Contraception Then and Now

When it comes to contraception, one thing is for sure: We’ve come a long way! And while the future might have even better things in store, like reversible male birth control, superior condoms, or remote-controlled implants, a look into the past reveals that modern contraceptors have a bevy of fantastic options to choose from. Unlike couples who had to forgo contraception or obtain birth control from the black market, nowadays Americans wishing to prevent or postpone pregnancy can select from a variety of legal, effective, and increasingly accessible family-planning methods.


While the history of birth control is fascinating, today’s contraception is the very best.


Let’s look at some old-fashioned birth-control methods and see how they stack up to their modern-day counterparts.

Linen and Guts vs. Latex and Polyurethane Condoms

Most people think of female condoms as new inventions, but the first condom recorded in history was made out of a goat’s bladder and inserted into the vagina — way back in 3000 BC. Ancient civilizations, from the Romans to the Egyptians to the Japanese, made penile sheaths and caps with a variety of materials, including linen, leather, lubricated silk paper, intestines, and tortoise shells. Linen and intestines remained popular through the Renaissance era.

A condom, with a user manual, from 1813. Photo: Matthias Kabel

A condom, with user manual, 1813. Photo: Matthias Kabel

Charles Goodyear might be most famous for tires, but his discoveries in vulcanizing rubber also led to the development of rubber condoms in the mid-1800s. Unfortunately, the Comstock Act of 1873 outlawed the manufacture and sale of contraception, and condoms were driven into a shadow economy. In the 1880s, New Yorkers might have been lucky to find black-market condoms made from surplus animal intestines, which were manufactured by Julius Schmid, a German immigrant who otherwise specialized in sausage casings — before his business was shut down by the New York Society for the Suppression of Vice. Condoms weren’t legal in the United States until the Crane ruling of 1918, just in time for the 1920 invention of latex, a form of rubber that was much stronger and more elastic — and with a shelf life of five years vs. rubber’s three months. By the 1920s, Schmid was once again on top of the condom game, peddling brands like Sheik, Ramses, and Sphinx.

Condoms made out of intestines are still on the market, sold as lambskin or “natural” condoms. However, they are not recommended for STD protection: Just as intestines need to allow nutrients to enter the body from digesting food, so too are viruses able to pass through condoms made from intestines. (Sperm, on the other hand, are thought to be too big.) These days, latex is the gold-standard material for condoms, while polyurethane can be used by people with latex allergies. Condoms constructed with these modern materials protect users from unintended pregnancy as well as many sexually transmitted infections, such as HIV and chlamydia. Continue reading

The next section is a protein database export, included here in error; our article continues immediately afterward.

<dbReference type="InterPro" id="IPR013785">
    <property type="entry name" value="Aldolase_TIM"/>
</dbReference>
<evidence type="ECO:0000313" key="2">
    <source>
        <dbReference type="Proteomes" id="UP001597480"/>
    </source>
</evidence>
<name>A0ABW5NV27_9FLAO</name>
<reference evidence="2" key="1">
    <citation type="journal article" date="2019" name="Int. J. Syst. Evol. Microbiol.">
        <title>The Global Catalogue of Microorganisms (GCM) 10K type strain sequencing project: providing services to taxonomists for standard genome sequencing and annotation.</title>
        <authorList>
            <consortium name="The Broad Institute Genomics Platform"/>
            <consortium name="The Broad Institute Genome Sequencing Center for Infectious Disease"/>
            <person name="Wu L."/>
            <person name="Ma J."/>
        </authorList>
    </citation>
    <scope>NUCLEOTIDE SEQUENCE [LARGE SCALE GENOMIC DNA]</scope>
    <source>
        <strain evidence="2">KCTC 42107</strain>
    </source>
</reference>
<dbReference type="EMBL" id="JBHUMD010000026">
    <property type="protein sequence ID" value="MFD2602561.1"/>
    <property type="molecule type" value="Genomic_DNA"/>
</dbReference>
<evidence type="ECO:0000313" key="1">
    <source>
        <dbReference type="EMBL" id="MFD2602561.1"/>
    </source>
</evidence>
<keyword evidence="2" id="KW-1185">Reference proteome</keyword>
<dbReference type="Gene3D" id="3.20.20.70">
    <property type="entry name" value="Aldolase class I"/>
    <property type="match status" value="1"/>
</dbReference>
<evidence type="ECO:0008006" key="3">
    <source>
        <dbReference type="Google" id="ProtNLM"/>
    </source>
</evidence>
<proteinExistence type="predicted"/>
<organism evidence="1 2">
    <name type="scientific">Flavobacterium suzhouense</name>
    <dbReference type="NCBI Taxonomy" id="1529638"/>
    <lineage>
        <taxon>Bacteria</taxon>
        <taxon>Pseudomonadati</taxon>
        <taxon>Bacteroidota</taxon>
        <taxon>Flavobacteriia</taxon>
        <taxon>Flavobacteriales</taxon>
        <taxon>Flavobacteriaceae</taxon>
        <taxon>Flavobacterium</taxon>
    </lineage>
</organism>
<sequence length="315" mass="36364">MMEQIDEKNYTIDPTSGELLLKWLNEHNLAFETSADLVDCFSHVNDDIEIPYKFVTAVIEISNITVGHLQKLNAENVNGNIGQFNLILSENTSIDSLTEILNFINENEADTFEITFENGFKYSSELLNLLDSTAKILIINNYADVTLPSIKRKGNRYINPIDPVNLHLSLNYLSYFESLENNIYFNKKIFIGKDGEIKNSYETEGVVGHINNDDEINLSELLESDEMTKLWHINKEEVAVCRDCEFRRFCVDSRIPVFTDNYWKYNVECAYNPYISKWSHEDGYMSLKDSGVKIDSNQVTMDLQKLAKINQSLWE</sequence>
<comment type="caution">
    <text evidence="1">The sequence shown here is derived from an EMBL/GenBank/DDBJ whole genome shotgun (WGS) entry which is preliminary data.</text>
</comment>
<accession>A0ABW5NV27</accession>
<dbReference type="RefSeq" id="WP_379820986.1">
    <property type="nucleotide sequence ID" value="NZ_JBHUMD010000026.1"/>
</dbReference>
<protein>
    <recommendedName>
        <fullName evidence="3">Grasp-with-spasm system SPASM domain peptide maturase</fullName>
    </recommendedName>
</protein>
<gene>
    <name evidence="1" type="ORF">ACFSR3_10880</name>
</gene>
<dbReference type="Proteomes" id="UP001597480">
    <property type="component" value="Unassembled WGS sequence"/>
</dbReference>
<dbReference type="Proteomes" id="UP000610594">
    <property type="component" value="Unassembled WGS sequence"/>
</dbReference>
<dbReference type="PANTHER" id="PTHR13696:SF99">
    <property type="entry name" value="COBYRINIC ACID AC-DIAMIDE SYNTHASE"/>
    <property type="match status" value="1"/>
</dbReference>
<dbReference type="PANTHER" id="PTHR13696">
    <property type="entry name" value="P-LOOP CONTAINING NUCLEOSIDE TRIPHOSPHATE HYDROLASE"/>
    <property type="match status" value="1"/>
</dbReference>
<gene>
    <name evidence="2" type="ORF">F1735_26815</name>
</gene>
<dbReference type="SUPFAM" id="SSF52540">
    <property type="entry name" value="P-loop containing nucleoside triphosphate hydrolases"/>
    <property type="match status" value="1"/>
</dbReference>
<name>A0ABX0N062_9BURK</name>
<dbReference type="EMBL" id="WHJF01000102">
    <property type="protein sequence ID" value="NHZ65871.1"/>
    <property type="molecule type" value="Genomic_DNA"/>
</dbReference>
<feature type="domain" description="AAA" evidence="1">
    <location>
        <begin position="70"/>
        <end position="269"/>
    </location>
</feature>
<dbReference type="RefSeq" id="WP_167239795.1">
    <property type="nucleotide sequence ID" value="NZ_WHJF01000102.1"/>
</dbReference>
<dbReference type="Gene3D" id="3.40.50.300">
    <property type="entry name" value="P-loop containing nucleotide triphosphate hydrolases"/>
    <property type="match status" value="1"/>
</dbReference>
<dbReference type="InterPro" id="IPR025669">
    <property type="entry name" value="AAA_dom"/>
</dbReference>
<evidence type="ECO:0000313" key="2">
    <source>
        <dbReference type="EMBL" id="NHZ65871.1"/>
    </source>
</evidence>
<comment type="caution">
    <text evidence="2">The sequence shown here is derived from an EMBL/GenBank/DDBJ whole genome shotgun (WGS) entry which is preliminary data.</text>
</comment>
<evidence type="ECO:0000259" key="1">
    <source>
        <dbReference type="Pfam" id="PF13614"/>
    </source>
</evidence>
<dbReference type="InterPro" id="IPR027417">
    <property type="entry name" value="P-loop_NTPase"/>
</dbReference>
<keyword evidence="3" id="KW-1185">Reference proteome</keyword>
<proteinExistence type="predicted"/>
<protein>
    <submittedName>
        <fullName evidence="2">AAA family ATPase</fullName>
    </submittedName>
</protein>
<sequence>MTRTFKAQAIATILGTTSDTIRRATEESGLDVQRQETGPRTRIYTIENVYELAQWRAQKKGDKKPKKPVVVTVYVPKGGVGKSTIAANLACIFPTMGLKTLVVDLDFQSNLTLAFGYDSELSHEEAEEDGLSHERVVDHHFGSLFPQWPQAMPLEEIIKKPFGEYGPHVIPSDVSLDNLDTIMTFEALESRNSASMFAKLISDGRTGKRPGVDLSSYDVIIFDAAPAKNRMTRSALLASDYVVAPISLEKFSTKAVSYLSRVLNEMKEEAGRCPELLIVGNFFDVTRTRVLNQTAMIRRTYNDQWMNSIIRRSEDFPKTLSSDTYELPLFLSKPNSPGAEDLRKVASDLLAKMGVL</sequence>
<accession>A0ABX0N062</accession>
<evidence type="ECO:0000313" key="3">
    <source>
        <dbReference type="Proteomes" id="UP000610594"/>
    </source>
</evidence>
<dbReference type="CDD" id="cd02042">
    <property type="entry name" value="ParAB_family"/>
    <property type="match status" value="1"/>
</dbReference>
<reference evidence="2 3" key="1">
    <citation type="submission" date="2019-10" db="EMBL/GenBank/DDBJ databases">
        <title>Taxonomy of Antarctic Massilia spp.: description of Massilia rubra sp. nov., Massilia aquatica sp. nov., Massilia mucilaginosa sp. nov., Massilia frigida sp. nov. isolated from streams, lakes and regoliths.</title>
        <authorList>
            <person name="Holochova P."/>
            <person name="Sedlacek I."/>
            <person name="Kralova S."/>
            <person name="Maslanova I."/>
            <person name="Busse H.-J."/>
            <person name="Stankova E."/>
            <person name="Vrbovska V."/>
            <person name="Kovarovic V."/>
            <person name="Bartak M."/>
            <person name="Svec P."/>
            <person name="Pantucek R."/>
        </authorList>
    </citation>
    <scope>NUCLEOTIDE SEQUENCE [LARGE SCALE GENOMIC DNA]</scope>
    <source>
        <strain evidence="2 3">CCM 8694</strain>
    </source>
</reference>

Contraception in the Zombie Apocalypse

The zombie hoard approaches. Photo: Caio Schiavo

The zombie horde approaches. Photo: Caio Schiavo

If you’ve watched a zombie movie with your friends, you’ve probably talked about what kinds of weapons you’d be packing in case of a zombie apocalypse. The Centers for Disease Control and Prevention even has a list of supplies you’ll need for a zombie preparedness kit, which includes smart choices like water, duct tape, and bleach. (I would add toilet paper to that list. How you’ll miss it when you’re on the run!) But how many of you have discussed birth control?


You’ve probably picked out which weapons to use during the zombie apocalypse. But have you chosen a birth control method?


Even if your greatest dream is to have a baby, you must admit that the zombie apocalypse is the worst time to be pregnant, give birth, and raise a child. Fleeing and hand-to-hand combat can be a drag while pregnant, and childbirth can kill you, especially without access to trained personnel or hygienic supplies. And if you do manage to birth a baby into this cruel new world, diapers can distract from more pressing duties, and the infant’s cries can attract undead attention.